By Henry Slater
For me, Steven Spielberg can be a little hit or miss. The dramatic lighting, the epic cinematography, and the inspirational score are only a few common qualities of his films that make me immediately want to turn off the television.
“Lincoln” is a clear exception to this usual style. Spielberg was not trying to go over the top here. He successfully made a straightforward story of Abraham Lincoln’s second term in office, and the passing of the 13th Amendment, based on Doris Kearns Goodwin’s book, “A Team of Rivals: The Political Genius of Abraham Lincoln.”
The story was not by any means dull. Through several different techniques, such as simplified editing and cinematography, Spielberg really captured the idea of Lincoln being a simple, but brilliant man.
Of course, at least 50 percent of the credit for capturing that attitude can be given to Daniel Day-Lewis.
Day-Lewis did a wonderful job of acting the way most people do not think Abraham Lincoln was.
In actuality, he was a quiet, and even slightly timid person. When he spoke, his voice was soft, not deep and booming as the common belief goes.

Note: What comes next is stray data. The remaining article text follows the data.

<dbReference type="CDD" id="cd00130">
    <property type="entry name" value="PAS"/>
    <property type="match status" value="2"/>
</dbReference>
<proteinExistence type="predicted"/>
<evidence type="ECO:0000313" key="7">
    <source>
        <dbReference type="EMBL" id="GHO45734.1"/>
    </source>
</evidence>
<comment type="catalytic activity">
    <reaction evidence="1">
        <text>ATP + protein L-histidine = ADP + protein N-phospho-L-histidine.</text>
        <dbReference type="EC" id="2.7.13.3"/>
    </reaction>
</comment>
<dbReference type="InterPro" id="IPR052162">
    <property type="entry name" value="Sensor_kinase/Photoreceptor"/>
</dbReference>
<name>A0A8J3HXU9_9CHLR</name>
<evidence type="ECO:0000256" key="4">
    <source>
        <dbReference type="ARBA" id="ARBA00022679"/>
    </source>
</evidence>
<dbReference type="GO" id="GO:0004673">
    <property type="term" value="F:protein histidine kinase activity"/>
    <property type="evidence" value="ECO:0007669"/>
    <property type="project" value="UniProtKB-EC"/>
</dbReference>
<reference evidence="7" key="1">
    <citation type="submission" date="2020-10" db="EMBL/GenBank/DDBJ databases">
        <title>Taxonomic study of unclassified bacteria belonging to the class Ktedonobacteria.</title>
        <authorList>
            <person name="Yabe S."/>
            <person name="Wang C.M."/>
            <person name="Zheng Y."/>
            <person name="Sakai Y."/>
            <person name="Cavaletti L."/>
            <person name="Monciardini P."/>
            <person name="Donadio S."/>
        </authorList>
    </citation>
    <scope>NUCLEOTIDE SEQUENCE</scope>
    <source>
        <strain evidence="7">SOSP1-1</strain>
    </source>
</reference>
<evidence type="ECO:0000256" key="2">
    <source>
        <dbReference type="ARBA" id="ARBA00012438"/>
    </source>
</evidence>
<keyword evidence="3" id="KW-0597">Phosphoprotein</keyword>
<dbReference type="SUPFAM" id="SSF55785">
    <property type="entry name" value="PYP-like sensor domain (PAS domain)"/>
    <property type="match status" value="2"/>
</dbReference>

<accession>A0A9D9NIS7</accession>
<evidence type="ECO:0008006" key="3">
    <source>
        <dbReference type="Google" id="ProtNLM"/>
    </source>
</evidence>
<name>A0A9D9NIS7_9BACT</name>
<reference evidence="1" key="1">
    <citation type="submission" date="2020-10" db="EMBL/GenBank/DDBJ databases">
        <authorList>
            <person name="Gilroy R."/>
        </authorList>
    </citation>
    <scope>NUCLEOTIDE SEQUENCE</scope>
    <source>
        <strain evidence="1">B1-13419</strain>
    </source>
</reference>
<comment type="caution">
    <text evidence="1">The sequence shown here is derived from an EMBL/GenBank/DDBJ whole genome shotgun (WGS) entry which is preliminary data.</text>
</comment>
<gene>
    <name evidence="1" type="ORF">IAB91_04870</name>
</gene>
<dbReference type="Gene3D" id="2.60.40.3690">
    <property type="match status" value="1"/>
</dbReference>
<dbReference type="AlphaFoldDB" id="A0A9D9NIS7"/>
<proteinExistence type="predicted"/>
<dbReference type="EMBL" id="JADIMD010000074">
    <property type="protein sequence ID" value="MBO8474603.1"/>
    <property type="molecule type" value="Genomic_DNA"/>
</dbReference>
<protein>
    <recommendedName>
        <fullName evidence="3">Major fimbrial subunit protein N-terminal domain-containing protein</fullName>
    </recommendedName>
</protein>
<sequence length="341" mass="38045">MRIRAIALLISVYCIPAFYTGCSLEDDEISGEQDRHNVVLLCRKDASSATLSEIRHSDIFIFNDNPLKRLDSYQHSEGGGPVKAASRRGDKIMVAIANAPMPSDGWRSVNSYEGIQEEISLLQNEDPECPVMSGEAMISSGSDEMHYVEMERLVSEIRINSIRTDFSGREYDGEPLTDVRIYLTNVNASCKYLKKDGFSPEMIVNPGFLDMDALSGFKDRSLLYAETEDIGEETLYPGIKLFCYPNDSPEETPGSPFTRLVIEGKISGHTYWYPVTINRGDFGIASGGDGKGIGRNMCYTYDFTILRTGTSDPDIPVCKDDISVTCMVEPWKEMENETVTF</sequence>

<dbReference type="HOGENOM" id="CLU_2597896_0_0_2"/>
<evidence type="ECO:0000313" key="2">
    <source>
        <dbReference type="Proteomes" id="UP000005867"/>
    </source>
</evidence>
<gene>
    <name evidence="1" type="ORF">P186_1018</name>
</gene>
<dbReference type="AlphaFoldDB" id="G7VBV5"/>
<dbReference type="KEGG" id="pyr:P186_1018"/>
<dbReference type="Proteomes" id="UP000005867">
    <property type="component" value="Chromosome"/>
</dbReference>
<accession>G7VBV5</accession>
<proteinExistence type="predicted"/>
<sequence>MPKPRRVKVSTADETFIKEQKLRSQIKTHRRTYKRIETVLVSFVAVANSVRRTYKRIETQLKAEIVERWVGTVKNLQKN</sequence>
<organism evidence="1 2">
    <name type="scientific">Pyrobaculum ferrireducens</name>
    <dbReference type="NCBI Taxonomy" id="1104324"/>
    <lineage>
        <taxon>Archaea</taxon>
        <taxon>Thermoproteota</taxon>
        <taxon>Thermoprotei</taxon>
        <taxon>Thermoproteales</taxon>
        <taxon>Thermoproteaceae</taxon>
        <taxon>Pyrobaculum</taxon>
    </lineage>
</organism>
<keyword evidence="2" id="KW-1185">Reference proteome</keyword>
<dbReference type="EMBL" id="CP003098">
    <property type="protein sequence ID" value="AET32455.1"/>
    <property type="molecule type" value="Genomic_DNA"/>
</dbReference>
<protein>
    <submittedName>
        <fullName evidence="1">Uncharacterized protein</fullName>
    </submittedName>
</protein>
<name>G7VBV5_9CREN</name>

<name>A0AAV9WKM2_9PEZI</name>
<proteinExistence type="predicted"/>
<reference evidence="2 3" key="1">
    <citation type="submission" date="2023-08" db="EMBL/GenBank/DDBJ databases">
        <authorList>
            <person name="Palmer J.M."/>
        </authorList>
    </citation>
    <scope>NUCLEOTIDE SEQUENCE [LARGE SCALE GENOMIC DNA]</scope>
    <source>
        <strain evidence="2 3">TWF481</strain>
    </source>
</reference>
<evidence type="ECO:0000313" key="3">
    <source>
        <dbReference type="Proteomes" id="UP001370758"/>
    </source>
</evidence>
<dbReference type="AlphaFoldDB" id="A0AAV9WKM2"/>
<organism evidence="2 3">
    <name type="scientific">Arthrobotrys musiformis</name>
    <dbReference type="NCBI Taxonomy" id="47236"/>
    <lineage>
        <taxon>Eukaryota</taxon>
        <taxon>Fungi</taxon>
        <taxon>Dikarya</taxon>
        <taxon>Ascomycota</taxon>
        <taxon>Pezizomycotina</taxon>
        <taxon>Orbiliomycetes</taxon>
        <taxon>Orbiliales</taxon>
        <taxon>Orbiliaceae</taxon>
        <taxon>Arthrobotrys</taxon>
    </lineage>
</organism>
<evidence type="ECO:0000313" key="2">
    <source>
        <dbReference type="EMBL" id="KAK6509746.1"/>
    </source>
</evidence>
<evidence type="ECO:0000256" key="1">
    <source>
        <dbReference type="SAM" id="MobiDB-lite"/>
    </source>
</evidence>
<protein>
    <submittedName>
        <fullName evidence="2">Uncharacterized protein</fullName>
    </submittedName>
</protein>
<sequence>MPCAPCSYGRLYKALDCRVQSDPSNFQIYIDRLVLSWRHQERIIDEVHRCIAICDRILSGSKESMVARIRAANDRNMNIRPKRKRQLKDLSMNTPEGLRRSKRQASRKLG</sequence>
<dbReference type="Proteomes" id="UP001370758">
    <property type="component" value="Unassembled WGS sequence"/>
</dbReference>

Lewis captured Lincoln’s calm, collected attitude best with Lincoln’s love for story telling. The scenes in which Lincoln attempted to teach those around him some kind of life lesson through an obscure historical story are by far the best in the film.
They are comedic, sentimental, and they epitomize the techniques of simplified editing and cinematography that Spielberg was going for.
“Lincoln” really is a masterpiece. The directing and acting are faultless, and I will be in high anticipation of how it will do at the Oscars.
However, I will say that the film is definitely one to either read the book before hand, or see it twice. There is a huge amount of detail to pay attention to, and full attention is required to truly enjoy a movie like this one.